To tackle climate change and conflict, DRC communities take ownership of reforestation

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To tackle climate change and conflict, DRC communities take ownership of reforestation

Franck Kaseya · June 14, 2023
To tackle climate change and conflict, DRC communities take ownership of reforestation The TCMR-supported nursery in Kalemie. Credit: Franck Kaseya/Pact

To build lasting peace among communities that have long suffered from violent conflict, those communities must be deeply engaged in solutions.

This is the approach that Pact and our partners take in the Democratic Republic of Congo, where we are working to foster peace between the Twa and Bantu communities through the USAID-funded Tanganyika Conflict Mitigation and Reconciliation (TCMR) project.

"Engaged communities are always important in development, but when it comes to conflict-sensitive communities, it is essential," says Pact’s Rehani Jumane, project manager for TCMR. 

In listening to communities and examining the drivers of conflict between the Twa and Bantu, it was clear that climate change and its impact on local livelihoods and food security were a significant factor. As a result, TCMR includes several activities that are building resilience to environmental shocks through community-based natural resource management, including watershed management and forest restoration.

DRC is a country of enormous natural resources, with a vast forest estate covering 22.5 million hectares. But these forests are endangered because of environmentally destructive practices. Tanganyika’s Kalemie territory is a case in point: Certain forest plant species with important uses and virtues that have existed for ages are now almost impossible to find.

The TCMR-supported nursery in Kalemie. Credit: Franck Kaseya/Pact

To undertake reforestation, TCMR launched a collaboration with a key local partner, the University of Kalemie, to build a botanical nursery with the capacity to hold 100,000 seedlings.

The university began by leading a Pact-supported survey in 20-plus villages of Kalemie to identify native and non-native plant species and their uses, the causes of their deterioration and any community strategies for maintaining biodiversity.

"It was critical to understand the needs and choices of the community," says Pact’s Jacques Mukinzi, a natural resource management specialist.

TCMR and the university engaged local leaders, who eagerly joined the effort.

"I am aware of the negative consequences of climate change," says the chief of Kalemie’s Kamangu village." I'm committed to supporting this project to enable us to change things, so that our forests can again become what they once were."

The TCMR-supported nursery in Kalemie. Credit: Franck Kaseya/Pact

A total of 26 tree species have been planted in the nursery with the help of the local community, including trees valued for food, timber, medicinal and cultural uses, and as fertilizing plants in agroforestry. Community members who run the nursery have attended capacity-building sessions on nursery management and reforestations issues, and they receive steady pay, helping to stabilize life for their families.

Among them is Evariste Maloba. "This project gives us a living and knowledge that is beneficial for us and for future generations," he says. "Thanks to the nursery, our forests will continue to be dressed in their old-fashioned splendor."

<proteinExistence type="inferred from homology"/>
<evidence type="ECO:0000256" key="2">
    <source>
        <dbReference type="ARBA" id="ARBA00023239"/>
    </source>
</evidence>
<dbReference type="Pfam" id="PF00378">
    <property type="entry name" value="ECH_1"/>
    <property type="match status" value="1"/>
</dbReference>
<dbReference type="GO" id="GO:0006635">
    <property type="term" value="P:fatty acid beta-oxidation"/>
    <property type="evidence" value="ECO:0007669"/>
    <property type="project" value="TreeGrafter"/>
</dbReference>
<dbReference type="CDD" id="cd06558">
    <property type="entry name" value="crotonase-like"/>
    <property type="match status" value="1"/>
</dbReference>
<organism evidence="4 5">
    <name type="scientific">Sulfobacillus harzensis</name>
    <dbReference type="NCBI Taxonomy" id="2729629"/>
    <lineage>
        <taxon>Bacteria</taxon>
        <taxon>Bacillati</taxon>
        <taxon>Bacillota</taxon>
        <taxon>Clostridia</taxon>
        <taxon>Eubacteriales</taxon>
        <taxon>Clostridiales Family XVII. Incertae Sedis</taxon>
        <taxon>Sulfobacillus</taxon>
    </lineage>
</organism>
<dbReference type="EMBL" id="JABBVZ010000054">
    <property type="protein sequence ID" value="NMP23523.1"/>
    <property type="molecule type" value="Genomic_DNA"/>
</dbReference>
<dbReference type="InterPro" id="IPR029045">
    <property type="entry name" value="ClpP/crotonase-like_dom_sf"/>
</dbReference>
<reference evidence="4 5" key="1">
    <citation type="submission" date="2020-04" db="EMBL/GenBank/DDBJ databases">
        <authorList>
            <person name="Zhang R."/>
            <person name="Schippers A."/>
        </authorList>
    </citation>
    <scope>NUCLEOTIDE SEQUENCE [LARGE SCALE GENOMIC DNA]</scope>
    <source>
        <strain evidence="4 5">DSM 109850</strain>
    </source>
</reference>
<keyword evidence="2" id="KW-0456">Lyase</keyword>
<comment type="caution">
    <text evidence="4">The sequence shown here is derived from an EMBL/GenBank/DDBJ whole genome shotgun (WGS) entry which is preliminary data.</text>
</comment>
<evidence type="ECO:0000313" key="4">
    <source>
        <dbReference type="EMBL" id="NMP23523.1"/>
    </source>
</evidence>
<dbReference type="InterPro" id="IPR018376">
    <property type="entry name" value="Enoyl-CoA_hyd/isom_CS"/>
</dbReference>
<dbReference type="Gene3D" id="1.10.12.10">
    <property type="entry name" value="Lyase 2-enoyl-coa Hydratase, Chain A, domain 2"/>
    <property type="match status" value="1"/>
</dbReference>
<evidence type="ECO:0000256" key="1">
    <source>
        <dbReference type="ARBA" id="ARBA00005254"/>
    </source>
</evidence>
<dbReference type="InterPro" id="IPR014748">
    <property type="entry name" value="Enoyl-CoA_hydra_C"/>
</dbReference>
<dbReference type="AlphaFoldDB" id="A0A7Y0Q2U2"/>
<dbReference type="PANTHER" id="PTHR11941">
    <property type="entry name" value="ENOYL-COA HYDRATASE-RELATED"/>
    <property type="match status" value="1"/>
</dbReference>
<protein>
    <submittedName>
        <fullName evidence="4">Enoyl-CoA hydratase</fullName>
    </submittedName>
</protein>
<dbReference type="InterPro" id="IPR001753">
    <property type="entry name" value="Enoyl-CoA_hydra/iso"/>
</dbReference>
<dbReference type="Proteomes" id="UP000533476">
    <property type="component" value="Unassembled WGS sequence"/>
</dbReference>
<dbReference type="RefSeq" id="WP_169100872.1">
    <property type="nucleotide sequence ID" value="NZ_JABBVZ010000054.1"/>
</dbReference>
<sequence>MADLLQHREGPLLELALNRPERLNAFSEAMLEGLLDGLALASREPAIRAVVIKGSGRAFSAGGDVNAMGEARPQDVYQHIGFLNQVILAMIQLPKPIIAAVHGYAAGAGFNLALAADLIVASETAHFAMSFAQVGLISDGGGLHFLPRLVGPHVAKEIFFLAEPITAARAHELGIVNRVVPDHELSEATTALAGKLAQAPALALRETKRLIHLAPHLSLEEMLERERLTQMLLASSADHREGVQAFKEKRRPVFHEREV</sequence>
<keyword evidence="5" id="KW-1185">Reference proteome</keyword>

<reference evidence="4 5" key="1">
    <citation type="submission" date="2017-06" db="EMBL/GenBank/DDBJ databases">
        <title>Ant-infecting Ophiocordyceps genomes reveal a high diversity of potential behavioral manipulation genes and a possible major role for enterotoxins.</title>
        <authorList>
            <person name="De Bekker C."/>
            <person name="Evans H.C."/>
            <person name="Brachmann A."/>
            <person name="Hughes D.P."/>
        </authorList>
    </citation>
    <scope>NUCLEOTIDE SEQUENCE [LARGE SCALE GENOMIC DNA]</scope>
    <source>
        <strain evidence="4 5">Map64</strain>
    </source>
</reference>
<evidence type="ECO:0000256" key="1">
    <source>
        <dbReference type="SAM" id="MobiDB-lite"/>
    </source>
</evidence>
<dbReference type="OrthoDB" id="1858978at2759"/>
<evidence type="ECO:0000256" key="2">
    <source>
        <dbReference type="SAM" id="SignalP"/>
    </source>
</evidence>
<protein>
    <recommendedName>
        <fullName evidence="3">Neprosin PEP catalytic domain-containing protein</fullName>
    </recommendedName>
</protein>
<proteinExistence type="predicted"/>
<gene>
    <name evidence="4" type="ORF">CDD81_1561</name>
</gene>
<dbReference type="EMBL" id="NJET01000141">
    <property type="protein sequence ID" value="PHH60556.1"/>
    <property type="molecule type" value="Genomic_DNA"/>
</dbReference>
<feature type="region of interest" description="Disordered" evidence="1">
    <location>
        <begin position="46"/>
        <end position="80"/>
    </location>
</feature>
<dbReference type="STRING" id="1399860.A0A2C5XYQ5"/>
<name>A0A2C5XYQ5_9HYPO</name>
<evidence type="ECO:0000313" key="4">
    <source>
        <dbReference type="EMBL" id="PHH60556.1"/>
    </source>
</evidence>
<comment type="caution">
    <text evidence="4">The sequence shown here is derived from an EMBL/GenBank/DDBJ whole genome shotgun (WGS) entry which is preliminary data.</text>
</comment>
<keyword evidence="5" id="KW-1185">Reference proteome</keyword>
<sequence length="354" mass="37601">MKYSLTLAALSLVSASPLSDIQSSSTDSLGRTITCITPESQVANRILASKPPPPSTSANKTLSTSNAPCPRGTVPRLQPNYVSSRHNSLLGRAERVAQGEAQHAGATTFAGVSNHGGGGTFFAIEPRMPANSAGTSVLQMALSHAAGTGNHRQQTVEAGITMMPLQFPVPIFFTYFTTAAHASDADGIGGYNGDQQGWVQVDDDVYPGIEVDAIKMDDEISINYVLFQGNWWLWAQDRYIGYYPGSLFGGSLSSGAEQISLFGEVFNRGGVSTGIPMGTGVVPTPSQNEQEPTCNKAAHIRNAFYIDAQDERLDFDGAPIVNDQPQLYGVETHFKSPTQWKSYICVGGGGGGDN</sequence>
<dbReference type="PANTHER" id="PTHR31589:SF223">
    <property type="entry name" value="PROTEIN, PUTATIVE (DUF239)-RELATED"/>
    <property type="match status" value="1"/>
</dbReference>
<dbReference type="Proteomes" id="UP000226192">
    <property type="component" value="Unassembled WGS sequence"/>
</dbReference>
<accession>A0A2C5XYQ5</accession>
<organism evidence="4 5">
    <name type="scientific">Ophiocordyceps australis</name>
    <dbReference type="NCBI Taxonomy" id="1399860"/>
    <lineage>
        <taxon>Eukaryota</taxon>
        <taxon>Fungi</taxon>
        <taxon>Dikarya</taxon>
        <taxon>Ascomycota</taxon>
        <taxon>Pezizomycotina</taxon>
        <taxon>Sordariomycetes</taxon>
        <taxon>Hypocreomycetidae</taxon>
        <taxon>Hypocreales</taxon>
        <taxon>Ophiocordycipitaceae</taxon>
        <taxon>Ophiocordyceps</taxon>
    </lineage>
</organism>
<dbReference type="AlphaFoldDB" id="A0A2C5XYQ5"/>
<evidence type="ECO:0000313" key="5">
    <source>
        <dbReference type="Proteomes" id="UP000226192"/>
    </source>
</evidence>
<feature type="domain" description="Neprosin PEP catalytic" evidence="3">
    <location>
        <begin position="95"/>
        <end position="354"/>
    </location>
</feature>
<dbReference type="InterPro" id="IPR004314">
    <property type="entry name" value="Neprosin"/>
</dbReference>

The nursery’s seedlings are already supplying the forests of targeted villages, church concessions, schools and even some private claimants' concessions across Kalemie territory. In all, at least 50 hectares will initially be covered. As seedlings have grown, community members have gained valuable knowledge on the benefits of trees and reforestation through awareness-raising sessions.

"We have received the plants we need, in particular the plant known locally as kilapo," says Selemani Byalubi, village chief in Mtoa. "The benefits of this tree were called upon every time a forbidden act was committed in the village, and if the perpetrator didn't come forward, we would take all suspects under this tree, and thanks to the virtues of the kilapo, we could identify the perpetrator."

A nursery as a place of learning  

The nursery has become a place of attraction for visitors, who enjoy making discoveries about native plants and their uses. University of Kalemie students spend internships at the nursery improving growing practices.

"Plants that used to germinate after six months are now able to germinate after three months, thanks to pre-sprouting practices and the support of staff from Pact," says Grace Baguma, an agronomy student. He is one of the students who have visited the nursery for research and experimentation. Every month, some 400 students visit the nursery.

TCMR has also partnered with communities in Tanganyika Province to establish natural resource management committees to curb forest destruction, and additional nurseries are being built to produce even more seedlings to be sown by Twa and Bantu community members under the committees’ supervision.

"We partner with local communities, the provincial government and territorial authorities so that they can develop the skills they need to responsibly manage and benefit from the natural resources around them," Mukinzi says.

"Our reforestation work has been driven by the community at every stage."

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